• Expose DNTs on RootDSE – Too geeky to explain here
    • Off-premises domain join
      • Extends offline domain-join by allowing the blog to accommodate direct access pre-reqs
        • Certs
        • Group policies
      • Download a base-64 blob from the web, then completely join your computer to the domain and setup direct access without ever touching the corporate network
    • Enhanced LDAP logging
    • New LDAP controls and behaviors
    • Reycle Bin GUI
    • Dynamic Access Control
    • Kerberos claims can be shoved into a ADFS claim token
    • Active-directory based Windows OS activation
      • Requires Windows 8 and Server 2012
    • Active Directory PowerShell History Viewer
      • Shows powershell cmdlet history like Exchange tools do
    • Fine-grained password policy GUI
    • Kerberos armoring  – Flexible Authentication Secure Tunneling (FAST)
    • KDC delegation now works across domains and forests. Huge for some customers.
    • Managed service accounts – Now old technology. New technology is Group Managed Service Accounts (gMSA).
      • Scheduled tasks can also use gMSAs
      • Need Server 2012 schema and one 2012 DC. Only works on Win8 and Server 2012.
      • Multiple computers can now utilize the gMSA unlike the legacy MSAs
    • AD replication and topology PowerShell cmdlets

GBing! (Inside joke for those that attended the session!)

Alka-Seltzer for your Windows Token Bloat

As most Windows administrators know when you logon to any system locally or remotely Windows generates a token that contains a list of security identifiers of all the groups the user belongs to. In large environments or where you have implemented granular role-based security, top-tier users could be a member of hundreds of groups. At some point you will exceed the default token size and experience some problems. Token bloat has struck!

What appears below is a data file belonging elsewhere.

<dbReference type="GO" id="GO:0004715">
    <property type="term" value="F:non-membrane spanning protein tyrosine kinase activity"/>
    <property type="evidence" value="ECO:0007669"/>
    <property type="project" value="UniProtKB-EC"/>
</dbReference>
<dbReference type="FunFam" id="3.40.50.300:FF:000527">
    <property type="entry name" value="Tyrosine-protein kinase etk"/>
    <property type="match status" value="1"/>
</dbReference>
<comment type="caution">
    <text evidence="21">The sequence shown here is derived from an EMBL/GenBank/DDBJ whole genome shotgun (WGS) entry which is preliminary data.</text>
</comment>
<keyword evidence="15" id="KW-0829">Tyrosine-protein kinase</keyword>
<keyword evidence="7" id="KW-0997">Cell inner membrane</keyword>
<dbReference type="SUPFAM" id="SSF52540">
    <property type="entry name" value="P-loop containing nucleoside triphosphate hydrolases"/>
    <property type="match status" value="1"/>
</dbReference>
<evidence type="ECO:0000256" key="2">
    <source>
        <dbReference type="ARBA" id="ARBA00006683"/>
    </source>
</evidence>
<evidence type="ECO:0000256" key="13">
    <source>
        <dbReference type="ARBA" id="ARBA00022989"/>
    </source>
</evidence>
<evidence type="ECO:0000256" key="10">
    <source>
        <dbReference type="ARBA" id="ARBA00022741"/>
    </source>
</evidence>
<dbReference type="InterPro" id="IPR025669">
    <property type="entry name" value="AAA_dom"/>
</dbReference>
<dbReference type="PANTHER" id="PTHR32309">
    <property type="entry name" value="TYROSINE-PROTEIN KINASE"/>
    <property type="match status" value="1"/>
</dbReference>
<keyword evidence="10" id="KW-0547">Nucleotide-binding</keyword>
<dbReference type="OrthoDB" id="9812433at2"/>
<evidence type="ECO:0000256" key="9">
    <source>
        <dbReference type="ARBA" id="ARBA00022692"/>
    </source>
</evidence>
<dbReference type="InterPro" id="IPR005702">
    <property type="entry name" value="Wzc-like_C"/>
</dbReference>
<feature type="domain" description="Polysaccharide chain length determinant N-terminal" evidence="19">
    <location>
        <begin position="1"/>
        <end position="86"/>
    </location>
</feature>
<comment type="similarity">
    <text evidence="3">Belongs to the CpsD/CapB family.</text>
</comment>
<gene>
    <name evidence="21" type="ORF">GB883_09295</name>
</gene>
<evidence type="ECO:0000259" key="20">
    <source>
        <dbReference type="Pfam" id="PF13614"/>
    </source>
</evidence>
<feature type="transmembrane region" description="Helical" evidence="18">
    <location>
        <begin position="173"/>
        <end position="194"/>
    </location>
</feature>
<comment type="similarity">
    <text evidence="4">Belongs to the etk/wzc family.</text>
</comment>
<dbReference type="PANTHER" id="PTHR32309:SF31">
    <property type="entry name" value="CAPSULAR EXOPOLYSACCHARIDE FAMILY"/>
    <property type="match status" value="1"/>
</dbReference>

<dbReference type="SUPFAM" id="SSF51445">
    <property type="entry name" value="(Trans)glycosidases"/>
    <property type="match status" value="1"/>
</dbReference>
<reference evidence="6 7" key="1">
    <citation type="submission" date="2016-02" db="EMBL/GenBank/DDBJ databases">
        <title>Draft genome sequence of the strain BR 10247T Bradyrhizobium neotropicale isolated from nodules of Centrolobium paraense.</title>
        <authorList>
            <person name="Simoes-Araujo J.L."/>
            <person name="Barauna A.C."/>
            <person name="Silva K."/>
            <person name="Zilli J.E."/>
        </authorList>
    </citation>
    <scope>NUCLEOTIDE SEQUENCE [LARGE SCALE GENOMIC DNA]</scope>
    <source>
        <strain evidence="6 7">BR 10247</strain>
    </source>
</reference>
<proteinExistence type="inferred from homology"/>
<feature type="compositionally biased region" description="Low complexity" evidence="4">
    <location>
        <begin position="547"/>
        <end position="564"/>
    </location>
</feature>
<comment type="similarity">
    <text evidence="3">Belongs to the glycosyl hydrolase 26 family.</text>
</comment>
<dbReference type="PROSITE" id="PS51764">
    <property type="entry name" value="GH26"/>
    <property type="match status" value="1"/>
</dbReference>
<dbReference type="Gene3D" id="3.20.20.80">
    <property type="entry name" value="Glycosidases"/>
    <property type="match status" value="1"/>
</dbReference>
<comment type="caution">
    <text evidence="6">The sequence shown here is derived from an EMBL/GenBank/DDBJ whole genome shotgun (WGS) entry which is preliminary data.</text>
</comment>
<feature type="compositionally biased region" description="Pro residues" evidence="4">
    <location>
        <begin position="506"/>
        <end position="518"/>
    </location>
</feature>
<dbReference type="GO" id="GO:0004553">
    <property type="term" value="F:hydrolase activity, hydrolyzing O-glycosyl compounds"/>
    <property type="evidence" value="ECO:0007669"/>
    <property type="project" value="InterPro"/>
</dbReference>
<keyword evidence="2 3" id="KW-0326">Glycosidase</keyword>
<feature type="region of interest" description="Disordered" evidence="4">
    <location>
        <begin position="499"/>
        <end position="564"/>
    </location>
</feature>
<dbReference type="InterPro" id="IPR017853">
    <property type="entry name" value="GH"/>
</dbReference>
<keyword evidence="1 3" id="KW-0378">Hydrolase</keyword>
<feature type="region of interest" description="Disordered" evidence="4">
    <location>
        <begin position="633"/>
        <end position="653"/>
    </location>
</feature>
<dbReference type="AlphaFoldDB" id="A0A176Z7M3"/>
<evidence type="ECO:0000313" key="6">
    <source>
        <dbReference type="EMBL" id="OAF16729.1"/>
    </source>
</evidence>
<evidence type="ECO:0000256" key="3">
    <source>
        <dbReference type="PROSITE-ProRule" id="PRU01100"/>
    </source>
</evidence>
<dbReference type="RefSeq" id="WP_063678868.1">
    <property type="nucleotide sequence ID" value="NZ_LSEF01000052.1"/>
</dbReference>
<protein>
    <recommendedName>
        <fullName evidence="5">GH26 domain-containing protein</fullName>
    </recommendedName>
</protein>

The exact nature of the problem could be minor, or relatively major. You may get weird access denied messages, applications crashing, or strange entries in your event logs. Or worse yet a SID for a group that has a ‘deny permission’ on an object could be dropped into the virtual bit bucket, allowing a user to access a resource they are not supposed to access. Not good! Get ready to grab some Alka-Seltzer and your resume.

Thankfully there are several ways to combat this problem, and make it almost irrelevant for 99.99% of the organizations out there. R-e-l-i-e-f is close at hand. Starting in Windows 2000 SP4 and later the maximum token size was increased from 8,000 bytes to 12,000 bytes. Domain local groups consume 40 bytes per SID, while global and universal groups only consume 8 bytes per SID. There are approximately 400-1,200 bytes of ticket overhead, so worst case tokens will start to break around 270 domain-local groups. 270 can be low in large environments.

Are you thinking what I’m thinking? Let’s dispense with domain local groups and use global or universal groups for everything. Sure that’s an option, but it may not work so well in multi-domain or multi-forest environments. But you can probably do some combination of domain local and global/universal groups so help limit token sizes. If you are a single forest/domain, then domain local groups could likely be dispensed with.

How about a registry hack to increase the 12,000 byte limit to something larger? Sure! That’s a possibility too. If you navigate to HKLMSystemCurrentControlSetControlLSAKerberosParameters you can configure a REG_DWORD value for MaxTokenSize that can go up to 65535, decimal. But the trick is every machine in your forest needs to have this registry key updated, a perfect situation to use a GPO or computer start up script. Before you make this system wide change, do VERY VERY thorough testing with all of your applications.

Finally, a little known fact is that distribution groups (vice security groups) do not add to a user’s token bloat. So if you have email enabled groups that are only used for email and not ACLs on any resources, you can convert those security groups to distribution groups.